Tess, 2009 is the 80th anniversary of the Great Depression. Let’s hope we can all live through this one without losing our shirts (which, by the way, will be half off at all Sears Stores.)I guess the term “Brother can you spare a dime” can now be replaced with “Brother can you spare a job.” Let’s all hope for the best, and Tess, whenever your next best-selling book comes out, you can be damned sure that reading will always be a number one priority with your fans.


  2. JD Rhoades
    JD Rhoades says:

    Never thought I’d be so glad to still have a day job, although I was hoping to be out of it by now.

    But I think you’ll do fine, T. You’ve got a great track record, and a lot of goodwill.

  3. DasV
    DasV says:


    This latest post of yours is particularly ironic to me; especially the ‘rumors’. The Small Press Dept at Barnes & Noble contacted my publisher almost 3 months ago indicating their buyer would soon be placing an order for my SciFi novel Fe Fi FOE Comes, Galley Proof Edition; assuming this would be timed to have the book on the shelf for the Christmas season. They have not followed up on the order.
    Since … sales have trickled, but continue, and the book has been nominated for best science fiction of all time in 3 different forums by readers. I have seen signed copies appearing in California, Miami, and London for between $30 and ₤37, as it is a limited edition, and there are unsigned used copies elsewhere. I earlier received queries from two mass-market SciFi publishers, who shall remain nameless; neither has followed up.
    Here’s more irony:
    In the novel, written over years, I predicted just such market cycles, explained why they occur and reoccur, and why the govt control of the market will never work; it will only make things worse. Several readers have commented that they see behind the headlines when they read it.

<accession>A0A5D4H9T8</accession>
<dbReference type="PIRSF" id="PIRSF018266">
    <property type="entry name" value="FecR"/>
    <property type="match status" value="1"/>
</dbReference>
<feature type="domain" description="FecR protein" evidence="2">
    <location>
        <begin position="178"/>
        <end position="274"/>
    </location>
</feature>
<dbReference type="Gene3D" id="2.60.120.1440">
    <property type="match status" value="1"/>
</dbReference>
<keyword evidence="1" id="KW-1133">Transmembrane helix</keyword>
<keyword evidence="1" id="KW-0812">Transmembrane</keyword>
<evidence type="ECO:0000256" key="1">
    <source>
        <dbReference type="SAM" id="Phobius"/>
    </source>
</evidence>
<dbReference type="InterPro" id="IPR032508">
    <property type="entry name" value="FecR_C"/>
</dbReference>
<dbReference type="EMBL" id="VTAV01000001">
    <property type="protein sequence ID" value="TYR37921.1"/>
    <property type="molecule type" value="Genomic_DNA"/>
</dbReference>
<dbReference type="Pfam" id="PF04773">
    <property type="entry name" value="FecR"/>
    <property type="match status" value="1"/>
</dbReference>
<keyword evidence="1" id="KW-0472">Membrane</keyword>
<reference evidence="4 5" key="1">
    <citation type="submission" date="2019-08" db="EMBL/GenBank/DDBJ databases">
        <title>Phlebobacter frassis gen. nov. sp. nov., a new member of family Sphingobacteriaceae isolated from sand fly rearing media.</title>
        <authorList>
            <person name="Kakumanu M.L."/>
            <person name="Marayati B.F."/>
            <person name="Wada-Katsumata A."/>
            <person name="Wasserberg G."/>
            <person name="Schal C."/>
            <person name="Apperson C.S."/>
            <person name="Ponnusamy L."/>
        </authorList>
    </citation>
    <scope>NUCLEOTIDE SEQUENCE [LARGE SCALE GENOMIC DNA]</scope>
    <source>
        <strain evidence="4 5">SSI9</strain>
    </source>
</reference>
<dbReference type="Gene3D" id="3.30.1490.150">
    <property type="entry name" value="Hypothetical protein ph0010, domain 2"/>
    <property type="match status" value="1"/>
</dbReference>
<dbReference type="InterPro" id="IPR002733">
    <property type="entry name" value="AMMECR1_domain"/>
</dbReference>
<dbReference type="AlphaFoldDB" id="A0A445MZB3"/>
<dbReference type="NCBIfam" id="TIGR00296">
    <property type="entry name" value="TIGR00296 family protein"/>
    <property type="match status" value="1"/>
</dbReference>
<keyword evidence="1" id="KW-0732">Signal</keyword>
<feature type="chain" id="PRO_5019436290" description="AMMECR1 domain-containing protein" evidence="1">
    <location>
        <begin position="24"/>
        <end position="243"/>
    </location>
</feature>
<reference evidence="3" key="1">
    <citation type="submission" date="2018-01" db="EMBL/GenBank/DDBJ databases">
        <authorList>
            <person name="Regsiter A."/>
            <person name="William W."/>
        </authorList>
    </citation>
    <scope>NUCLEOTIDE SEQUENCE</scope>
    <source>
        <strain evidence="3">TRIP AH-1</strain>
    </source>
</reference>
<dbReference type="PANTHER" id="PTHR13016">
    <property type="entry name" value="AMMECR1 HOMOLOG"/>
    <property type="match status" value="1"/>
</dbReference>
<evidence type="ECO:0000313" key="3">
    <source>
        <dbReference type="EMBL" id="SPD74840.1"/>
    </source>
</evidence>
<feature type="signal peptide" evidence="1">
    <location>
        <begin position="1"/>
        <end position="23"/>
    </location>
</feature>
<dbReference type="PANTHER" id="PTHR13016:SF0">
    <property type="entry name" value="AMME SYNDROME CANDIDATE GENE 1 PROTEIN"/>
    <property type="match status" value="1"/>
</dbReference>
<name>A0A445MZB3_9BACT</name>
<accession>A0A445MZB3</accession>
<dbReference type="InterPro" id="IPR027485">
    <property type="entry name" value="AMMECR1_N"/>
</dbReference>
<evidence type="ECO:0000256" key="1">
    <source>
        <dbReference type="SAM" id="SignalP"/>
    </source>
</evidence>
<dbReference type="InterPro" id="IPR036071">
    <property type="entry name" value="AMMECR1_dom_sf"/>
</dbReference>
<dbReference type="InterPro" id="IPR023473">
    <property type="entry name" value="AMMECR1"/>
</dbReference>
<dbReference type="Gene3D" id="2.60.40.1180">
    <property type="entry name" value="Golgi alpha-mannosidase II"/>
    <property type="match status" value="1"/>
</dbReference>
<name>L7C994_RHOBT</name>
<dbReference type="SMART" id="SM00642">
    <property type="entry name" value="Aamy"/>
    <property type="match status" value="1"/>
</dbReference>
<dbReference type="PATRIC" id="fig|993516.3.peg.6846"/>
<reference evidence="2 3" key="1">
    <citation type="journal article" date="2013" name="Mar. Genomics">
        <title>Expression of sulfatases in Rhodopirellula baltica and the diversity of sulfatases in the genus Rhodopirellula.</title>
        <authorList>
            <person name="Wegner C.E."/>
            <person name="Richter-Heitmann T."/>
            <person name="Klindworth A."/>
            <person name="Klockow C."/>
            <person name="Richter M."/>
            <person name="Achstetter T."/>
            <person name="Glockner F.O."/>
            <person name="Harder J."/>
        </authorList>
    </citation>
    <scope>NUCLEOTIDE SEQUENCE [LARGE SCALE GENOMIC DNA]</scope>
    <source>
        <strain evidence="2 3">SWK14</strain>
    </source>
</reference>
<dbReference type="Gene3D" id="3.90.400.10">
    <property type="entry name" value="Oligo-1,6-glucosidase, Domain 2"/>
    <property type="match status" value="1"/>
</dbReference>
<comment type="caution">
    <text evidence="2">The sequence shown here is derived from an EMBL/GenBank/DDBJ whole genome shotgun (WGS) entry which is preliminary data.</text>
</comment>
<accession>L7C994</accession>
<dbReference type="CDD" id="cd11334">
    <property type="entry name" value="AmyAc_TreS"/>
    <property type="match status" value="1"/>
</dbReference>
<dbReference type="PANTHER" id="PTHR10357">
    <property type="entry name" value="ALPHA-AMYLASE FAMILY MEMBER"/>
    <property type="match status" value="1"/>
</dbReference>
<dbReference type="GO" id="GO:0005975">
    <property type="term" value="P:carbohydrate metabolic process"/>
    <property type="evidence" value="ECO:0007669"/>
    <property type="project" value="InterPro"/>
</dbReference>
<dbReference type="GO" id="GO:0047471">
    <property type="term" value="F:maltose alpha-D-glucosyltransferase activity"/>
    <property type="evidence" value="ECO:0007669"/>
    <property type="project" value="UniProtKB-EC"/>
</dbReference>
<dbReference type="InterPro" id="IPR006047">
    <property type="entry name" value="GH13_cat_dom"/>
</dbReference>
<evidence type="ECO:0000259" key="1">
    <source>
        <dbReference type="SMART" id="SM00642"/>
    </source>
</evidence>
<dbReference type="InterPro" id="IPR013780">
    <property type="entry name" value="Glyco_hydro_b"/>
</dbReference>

The science fiction is the solution of course. Then maybe it isn’t fiction. Maybe it just hasn’t happened yet. Or maybe it’s just too late … that would be irony wouldn’t it?

  4. therese
    therese says:

    2009 is going to be different. But like the fictional characters who face their deepest fears, find a new sense of inner strength and integrity, then go on to save their personal world in the end, humans are capable of the same.

    I’m an eternal optimist and know that if we take the time to look, we are going to see great examples of transformation, compassion and maybe a miracle or two as this generation struggles through what was, is now, and the uncertainty of the future…

    Unfortunately the journalists and news media are dedicated to only show us the worst. So we all have to look harder for the hope. People can learn to grow their own food, make their own clothes, build their own houses. They can because writers have used the concrete magic of words to not only give instruction but also to show through story, why life matters, how others have overcome adversity and the power of facing that big-black-moment and still reaching a new beginning.

    As America tucks into a non-consumerism mentality, we will redefine who we are as people, in communities. That’s when the power of books will grow again, because authors are dedicated to connect with their readers. Readers are going to turn to books, to find the connection of story.